Makoshika State Park
Montana's largest state park, at 11,531 acres, Makoshika State Park (tel. 406/377-6256; www.fwp.mt.gov) is a few blocks from town via the railroad underpass. The name is Lakota, and means "bad earth" or "bad land." Erosion has done wonders with the park's upper and most malleable layer, forming magnificent spires in some places and coulees that cut deep into the multicolored valleys in others. Ponderosa pine trees are scattered over much of the park. The amazing thing about this state park is not necessarily the uncanny resemblance to Badlands National Park in South Dakota, but the abundance of dinosaur bones that have been removed from under the loess. Among the exhibits in the visitor center is the actual skull -- not a replica or cast -- from a young triceratops uncovered in the park. For more on the region's prehistory, pay a visit to the Makoshika Dinosaur Museum 111 W. Bell St. in downtown Glendive (tel. 406/377-1637; www.makoshika.com). Admission is $5 adults, $3 students and seniors, and free for kids 5 and under.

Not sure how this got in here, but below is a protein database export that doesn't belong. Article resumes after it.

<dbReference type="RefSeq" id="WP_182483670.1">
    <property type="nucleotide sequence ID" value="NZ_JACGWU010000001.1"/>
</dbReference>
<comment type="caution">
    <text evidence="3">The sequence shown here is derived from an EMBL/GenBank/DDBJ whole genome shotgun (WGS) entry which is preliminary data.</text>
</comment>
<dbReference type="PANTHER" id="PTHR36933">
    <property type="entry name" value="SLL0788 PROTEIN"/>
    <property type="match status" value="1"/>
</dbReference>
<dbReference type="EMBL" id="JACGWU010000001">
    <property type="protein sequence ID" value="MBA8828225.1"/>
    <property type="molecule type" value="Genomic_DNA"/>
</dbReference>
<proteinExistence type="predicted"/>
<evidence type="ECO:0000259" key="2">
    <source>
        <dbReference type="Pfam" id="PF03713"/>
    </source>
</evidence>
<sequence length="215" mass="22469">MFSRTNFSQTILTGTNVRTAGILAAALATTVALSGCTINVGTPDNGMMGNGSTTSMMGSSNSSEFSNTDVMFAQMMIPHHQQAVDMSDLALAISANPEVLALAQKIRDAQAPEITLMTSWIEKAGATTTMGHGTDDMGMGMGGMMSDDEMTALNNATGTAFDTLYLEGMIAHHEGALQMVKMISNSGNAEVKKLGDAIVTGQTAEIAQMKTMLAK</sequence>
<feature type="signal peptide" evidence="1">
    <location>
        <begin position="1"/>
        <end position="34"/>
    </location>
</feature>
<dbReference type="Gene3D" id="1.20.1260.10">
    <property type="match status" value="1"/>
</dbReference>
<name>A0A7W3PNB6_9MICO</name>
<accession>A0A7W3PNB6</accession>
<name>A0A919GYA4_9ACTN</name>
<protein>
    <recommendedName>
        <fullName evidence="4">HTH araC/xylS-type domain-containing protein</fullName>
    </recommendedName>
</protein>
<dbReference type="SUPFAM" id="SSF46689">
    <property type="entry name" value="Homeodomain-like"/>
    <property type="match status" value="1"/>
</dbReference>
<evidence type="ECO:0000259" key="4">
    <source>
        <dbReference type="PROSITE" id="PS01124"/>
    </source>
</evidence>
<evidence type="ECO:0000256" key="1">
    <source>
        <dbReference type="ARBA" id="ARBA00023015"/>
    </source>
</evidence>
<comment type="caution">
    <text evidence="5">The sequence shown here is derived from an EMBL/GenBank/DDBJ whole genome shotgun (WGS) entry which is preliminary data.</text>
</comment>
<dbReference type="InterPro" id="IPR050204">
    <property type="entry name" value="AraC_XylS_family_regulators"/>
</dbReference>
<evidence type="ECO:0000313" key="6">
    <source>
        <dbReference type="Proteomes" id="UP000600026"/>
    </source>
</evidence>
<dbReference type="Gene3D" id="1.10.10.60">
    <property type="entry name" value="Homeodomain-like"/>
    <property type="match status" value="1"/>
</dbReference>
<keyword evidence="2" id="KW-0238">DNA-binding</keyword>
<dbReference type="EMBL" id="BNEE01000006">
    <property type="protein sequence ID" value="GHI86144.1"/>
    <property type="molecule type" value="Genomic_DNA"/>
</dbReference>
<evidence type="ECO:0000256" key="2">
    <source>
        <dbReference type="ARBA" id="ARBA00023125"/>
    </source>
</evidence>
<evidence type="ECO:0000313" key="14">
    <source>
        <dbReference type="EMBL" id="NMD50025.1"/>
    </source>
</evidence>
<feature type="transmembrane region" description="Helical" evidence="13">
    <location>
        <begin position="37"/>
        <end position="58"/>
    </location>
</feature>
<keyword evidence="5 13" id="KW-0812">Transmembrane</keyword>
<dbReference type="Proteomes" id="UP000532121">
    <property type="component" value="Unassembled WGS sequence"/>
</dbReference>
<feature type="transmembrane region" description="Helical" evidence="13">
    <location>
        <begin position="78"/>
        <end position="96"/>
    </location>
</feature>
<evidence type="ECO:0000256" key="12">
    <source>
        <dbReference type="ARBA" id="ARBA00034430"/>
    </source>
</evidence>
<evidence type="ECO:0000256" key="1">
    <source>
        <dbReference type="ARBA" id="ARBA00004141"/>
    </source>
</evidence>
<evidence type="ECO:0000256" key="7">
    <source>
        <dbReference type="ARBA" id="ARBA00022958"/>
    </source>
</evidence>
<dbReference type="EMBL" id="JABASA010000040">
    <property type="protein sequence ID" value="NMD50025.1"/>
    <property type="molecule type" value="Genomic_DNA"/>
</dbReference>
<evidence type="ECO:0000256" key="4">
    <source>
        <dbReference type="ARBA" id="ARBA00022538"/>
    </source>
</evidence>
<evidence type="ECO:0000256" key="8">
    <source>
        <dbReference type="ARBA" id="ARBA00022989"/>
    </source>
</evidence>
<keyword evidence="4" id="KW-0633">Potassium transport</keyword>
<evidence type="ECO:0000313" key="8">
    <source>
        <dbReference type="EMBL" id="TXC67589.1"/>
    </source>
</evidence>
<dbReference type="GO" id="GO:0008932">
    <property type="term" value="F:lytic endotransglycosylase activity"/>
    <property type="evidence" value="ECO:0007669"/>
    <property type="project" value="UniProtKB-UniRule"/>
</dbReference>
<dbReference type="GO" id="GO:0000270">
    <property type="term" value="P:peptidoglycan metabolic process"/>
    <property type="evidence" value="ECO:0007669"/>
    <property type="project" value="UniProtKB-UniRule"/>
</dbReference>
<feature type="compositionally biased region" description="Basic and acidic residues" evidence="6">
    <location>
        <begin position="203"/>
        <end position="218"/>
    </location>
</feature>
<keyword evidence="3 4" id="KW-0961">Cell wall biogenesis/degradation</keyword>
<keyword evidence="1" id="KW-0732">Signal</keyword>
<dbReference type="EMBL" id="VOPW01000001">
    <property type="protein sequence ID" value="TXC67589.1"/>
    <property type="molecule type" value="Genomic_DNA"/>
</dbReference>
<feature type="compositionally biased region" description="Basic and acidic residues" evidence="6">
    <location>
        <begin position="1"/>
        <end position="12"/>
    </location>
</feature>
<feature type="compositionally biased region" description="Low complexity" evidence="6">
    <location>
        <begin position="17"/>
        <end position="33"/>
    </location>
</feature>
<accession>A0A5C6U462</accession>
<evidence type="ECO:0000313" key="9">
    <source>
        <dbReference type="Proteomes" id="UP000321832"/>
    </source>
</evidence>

A paved road -- steep and narrow even by Montana mountain standards -- winds about 4 miles to an overlook that provides a wonderful view of the badlands. From there, the road becomes gravel and continues for another 3 1/2 miles before maintenance ends. There are also 5 miles of hiking trails (with 10 more to come at some point), along with a number of off-trail backpacking routes. The visitor center (daily 10am-6pm Memorial Day to Labor Day; Mon-Sat 9am-5pm the rest of the year) has a fine display of the history, prehistory, and geology of the park. There is also a "folf," or Frisbee golf, course and several hiking trails. The day-use fee is $5 per vehicle; campsites are $12 to $15.
Note: This information was accurate when it was published, but can change without notice. Please be sure to confirm all rates and details directly with the companies in question before planning your trip.